A family in Washington state was forced to vacate their home to make space for housing unaccompanied migrant children.
In February this year, Edmundo Serena Sanchez and his wife were notified to vacate the Renton house where they have nurtured and raised Washington state foster children for nearly seven years. So that illegal aliens could have their house.
“It was just senseless. ‘’Everything they did was irresponsible,” Serena Sanchez said of the move-out order that came after a year of lockdown from the coronavirus pandemic.
In an interview with National Review, Serena Sanchez said the couple was forced to send three of their foster children to other families because they were not able to find a suitable home by the time of their eviction.
The Renton house is part of a campus of facilities owned by the Friends of Youth, a non-profit based in Kirkland with a 70-year history of providing services and housing for homeless and foster youth. The problem is that illegal aliens now have higher priority than American foster kids.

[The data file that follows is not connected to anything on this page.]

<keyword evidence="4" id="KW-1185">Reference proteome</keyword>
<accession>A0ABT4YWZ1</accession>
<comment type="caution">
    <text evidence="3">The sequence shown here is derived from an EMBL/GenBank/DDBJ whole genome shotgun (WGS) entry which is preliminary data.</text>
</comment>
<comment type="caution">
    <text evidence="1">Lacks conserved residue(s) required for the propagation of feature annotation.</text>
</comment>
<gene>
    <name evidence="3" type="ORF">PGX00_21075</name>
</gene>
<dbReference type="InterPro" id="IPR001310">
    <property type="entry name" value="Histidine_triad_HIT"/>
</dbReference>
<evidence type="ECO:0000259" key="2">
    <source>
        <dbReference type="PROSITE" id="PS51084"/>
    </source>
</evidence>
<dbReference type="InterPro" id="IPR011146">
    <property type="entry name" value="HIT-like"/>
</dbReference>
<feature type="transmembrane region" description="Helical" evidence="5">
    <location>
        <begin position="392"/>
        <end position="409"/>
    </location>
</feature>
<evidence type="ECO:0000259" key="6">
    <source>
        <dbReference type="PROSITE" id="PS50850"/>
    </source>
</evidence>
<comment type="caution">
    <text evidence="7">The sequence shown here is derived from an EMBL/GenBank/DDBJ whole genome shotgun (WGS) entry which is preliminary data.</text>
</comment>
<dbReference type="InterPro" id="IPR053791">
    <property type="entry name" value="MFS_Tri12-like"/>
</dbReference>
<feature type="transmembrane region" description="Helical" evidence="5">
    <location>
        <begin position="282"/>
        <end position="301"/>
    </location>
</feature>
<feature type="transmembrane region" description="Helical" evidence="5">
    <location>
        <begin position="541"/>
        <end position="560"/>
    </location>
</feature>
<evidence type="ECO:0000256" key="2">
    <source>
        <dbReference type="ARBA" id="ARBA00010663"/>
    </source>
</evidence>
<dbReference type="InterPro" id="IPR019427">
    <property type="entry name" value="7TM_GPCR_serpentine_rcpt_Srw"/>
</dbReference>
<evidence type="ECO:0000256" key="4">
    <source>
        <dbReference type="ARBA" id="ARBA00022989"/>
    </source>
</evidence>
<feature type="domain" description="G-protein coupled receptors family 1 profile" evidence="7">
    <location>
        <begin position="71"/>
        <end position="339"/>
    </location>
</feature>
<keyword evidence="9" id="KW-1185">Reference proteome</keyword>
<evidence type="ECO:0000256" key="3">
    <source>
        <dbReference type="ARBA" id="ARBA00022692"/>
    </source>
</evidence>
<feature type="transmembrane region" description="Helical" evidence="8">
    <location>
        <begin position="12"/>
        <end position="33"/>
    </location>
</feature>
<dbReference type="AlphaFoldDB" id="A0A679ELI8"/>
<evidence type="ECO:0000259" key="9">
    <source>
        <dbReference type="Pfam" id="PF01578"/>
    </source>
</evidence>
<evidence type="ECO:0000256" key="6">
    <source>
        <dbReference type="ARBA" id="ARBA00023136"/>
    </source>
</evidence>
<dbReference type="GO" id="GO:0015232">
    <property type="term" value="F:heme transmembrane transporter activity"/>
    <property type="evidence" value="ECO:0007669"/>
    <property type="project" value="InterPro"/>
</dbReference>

The notice said the house would be used “…to provide a different scope of services in support of unaccompanied youth.”
“Unaccompanied youth” is the federal term for unaccompanied migrant children, and the Biden administration is currently struggling with a major influx of migrant children at the U.S.-Mexico border. The administration projects that over 16,000 children will have crossed the border in March alone, breaking the previous record of 11,475 set in May 2019, according to Axios. The projections indicate that over 20,000 migrant children may cross the border for every month from April through September in 2021.
According to Serena Sanchez, the decision had a devastating impact on the four children in his foster care who will likely be required to move to new foster homes.
He says one child has been to the hospital with panic attacks. A “teenager ran away and has not come back.” Mr. Sanchez is as anxious as any parent.
“I worry very much about him because he’s 16 …17 years old and he doesn’t have a job,” said Serena Sanchez.
He and his wife, Paual, are licensed “therapeutic” foster parents, meaning they are specially training to foster children with severe behavioral problems.
“We choose to do teenagers because they’re really hard to find places for them,” he said.
Video Source: https://youtu.be/tbVaa77tC44